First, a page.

10. The Hunger Games ending – As the Graduation Ceremony passed, and as me and my parents got back home, I began to feel rather emotional. I didn’t want University to end. I had been going there for 4 years, and I liked it there. I was happy. But it had to come to an end. The ending theme for the Hunger Games appropriately came on. The one where Katniss and Peeta nearly eat the nightlock berries and their time on the train afterwards. That music just kept going through my head, and for most of that afternoon, I failed trying not to cry.

11. This is our God, The Servant King – I began to get out of the emotional afternoon by playing Rollercoaster Tycoon on my PC. When texting a friend though about what I felt, she suggested doing something that took your mind off things, and even suggested some hymns. The one that came to my head was the chorus for the Graham Kendrick hymn: “From Heaven You Came Helpless Babe.” Why just the chorus? Because I couldn’t remember the verses, plus the organ like feel in the chorus came to my head thanks to the amount of Organ playing I had heard earlier in the day. But altogether it worked; it helped me get out of the emotions I felt all afternoon (it was only very recently that I found out what the hymn was really called).

12. Mike Awesome theme – This one is in here only because I listened to it on my Mam’s kindle in the afternoon. It doesn’t really have much other significance during the day than that, but I thought I would cover all pieces of music.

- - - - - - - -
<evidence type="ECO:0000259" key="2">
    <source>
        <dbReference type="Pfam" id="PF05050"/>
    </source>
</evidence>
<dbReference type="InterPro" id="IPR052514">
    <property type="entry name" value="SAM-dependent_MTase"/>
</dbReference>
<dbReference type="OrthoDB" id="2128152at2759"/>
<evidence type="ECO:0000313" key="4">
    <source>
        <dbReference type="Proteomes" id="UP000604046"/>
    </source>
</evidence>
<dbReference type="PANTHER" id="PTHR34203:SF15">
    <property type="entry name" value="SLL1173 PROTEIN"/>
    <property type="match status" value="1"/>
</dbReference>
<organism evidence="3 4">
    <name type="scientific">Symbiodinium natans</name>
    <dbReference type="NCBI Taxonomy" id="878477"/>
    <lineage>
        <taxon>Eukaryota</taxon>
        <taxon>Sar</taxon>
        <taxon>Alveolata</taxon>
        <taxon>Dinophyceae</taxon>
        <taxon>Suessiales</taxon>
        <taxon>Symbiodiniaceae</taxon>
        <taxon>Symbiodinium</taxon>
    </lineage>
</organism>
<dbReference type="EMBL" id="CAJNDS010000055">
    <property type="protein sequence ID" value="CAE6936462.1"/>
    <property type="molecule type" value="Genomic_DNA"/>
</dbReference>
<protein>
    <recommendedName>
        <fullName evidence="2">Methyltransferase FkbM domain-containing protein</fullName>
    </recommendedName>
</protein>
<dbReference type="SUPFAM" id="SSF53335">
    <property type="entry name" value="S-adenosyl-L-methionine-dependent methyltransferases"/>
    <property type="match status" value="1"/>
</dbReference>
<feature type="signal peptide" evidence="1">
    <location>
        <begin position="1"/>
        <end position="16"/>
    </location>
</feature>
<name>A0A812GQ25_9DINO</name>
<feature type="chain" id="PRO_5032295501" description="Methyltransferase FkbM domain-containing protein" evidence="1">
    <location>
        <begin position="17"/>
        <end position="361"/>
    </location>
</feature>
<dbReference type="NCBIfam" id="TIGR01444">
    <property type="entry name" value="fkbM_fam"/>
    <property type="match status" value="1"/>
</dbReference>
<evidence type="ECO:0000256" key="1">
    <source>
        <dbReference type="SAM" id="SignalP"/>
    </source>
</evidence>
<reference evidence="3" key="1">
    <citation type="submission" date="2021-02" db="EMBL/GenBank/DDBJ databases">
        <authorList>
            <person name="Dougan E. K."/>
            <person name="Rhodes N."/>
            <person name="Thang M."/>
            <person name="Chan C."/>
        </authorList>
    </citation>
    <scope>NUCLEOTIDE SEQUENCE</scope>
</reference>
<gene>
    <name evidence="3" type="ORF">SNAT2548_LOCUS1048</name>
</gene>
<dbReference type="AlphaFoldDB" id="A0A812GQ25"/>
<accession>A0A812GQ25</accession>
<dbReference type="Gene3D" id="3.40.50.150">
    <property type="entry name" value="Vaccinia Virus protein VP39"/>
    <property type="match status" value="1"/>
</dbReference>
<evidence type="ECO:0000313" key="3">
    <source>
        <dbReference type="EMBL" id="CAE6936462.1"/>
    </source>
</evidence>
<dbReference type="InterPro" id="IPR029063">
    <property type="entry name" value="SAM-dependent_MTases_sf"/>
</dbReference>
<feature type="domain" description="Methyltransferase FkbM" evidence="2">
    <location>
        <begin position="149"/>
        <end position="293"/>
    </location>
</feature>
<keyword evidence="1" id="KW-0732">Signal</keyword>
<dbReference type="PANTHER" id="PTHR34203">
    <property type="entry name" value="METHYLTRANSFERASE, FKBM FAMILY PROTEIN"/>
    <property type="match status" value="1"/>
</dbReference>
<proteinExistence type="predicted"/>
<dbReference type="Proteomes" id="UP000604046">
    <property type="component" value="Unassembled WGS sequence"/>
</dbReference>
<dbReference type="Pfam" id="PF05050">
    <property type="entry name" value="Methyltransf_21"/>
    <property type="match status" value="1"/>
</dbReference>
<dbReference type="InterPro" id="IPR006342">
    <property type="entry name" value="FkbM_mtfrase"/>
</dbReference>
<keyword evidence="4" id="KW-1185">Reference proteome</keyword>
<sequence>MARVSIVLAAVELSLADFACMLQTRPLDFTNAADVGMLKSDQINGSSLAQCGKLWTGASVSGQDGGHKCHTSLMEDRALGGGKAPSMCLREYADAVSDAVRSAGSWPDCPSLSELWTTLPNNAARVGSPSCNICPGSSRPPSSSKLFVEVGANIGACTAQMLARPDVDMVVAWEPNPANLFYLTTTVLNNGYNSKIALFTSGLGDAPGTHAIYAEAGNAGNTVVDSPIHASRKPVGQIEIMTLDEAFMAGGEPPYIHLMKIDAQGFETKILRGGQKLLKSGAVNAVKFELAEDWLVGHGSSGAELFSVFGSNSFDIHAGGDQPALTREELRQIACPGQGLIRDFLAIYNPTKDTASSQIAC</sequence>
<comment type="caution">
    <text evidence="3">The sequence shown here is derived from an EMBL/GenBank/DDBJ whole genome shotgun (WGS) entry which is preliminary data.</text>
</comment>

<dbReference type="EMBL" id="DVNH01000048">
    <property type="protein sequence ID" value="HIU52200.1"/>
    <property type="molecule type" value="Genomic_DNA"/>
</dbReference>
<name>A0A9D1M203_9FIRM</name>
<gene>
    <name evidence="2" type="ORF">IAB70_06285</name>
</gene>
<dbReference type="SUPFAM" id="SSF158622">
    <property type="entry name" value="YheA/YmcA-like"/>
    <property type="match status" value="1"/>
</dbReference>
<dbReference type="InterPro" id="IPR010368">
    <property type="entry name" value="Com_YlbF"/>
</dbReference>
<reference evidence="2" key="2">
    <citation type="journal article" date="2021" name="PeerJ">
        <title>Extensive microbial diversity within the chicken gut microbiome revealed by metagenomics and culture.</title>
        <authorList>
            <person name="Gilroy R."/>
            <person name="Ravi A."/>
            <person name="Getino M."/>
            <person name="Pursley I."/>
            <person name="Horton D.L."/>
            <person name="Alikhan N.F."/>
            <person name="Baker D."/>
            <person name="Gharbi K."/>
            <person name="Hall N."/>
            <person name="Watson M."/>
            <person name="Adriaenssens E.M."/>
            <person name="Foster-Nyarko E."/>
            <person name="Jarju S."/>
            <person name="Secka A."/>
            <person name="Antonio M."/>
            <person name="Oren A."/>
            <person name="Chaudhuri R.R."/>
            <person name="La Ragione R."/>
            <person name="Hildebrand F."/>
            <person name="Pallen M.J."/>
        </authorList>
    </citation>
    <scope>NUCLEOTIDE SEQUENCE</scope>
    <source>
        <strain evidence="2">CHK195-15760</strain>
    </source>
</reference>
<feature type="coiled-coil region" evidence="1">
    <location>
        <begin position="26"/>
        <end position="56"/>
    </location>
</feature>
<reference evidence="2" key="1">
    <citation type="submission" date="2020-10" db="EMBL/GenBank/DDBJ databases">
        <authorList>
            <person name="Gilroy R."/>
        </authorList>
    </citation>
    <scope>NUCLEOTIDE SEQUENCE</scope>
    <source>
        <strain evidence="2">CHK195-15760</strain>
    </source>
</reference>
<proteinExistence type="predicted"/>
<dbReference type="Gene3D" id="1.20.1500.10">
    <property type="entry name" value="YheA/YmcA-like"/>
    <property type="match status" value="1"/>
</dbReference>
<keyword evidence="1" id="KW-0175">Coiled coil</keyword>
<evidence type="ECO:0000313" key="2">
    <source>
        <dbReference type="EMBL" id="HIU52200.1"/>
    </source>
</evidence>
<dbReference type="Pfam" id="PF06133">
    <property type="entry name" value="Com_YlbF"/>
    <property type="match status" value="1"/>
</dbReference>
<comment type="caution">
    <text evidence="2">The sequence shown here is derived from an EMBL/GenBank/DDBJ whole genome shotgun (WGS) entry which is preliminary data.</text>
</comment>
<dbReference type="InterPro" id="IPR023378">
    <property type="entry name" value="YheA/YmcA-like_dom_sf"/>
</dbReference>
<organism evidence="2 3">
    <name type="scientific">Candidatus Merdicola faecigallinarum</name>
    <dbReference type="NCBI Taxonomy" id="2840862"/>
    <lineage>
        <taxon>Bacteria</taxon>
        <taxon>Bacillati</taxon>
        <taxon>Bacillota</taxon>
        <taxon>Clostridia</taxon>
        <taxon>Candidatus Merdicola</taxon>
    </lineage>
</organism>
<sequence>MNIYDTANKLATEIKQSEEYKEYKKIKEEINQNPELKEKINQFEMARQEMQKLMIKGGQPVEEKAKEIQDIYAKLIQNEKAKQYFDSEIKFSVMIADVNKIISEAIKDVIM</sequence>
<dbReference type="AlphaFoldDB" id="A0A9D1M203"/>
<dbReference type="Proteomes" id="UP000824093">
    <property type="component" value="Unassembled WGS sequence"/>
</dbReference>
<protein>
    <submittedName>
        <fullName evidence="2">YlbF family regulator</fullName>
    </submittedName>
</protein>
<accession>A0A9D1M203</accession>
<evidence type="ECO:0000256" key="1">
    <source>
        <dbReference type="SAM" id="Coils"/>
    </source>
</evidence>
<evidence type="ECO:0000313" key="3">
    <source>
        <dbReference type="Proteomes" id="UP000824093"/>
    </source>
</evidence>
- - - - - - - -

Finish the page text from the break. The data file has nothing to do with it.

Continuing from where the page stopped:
13. Bobby “The Brain” Heenan theme – As the evening began to draw in, the original plan was for me and my family to go out for a meal to celebrate. While we originally planned on going to a Mexican restaurant in Preston, because I felt it was too soon to go back to Preston due to still feeling rather emotional, I asked if we could just grab a Go Burrito, a burrito place in Lancaster) and eat at home with some nice ice cream to follow. Well, as the evening out with my Mam to pick up the Burrito’s and buy some ice cream panned out; I began to feel like I could have milked receiving my Diploma a little bit more. This is mostly due to seeing a couple of people who did just that. One who took a selfie half way through, and another near the end raising a fist in triumph. Well, that’s where this theme came in (another hall of fame piece). I just imagined walking on stage again, playing this theme, waving a hand, (maybe kissing the air to the audience), but sadly I didn’t think about that earlier. Well, that’s where this theme came in, and I pretty much ended the day on that one.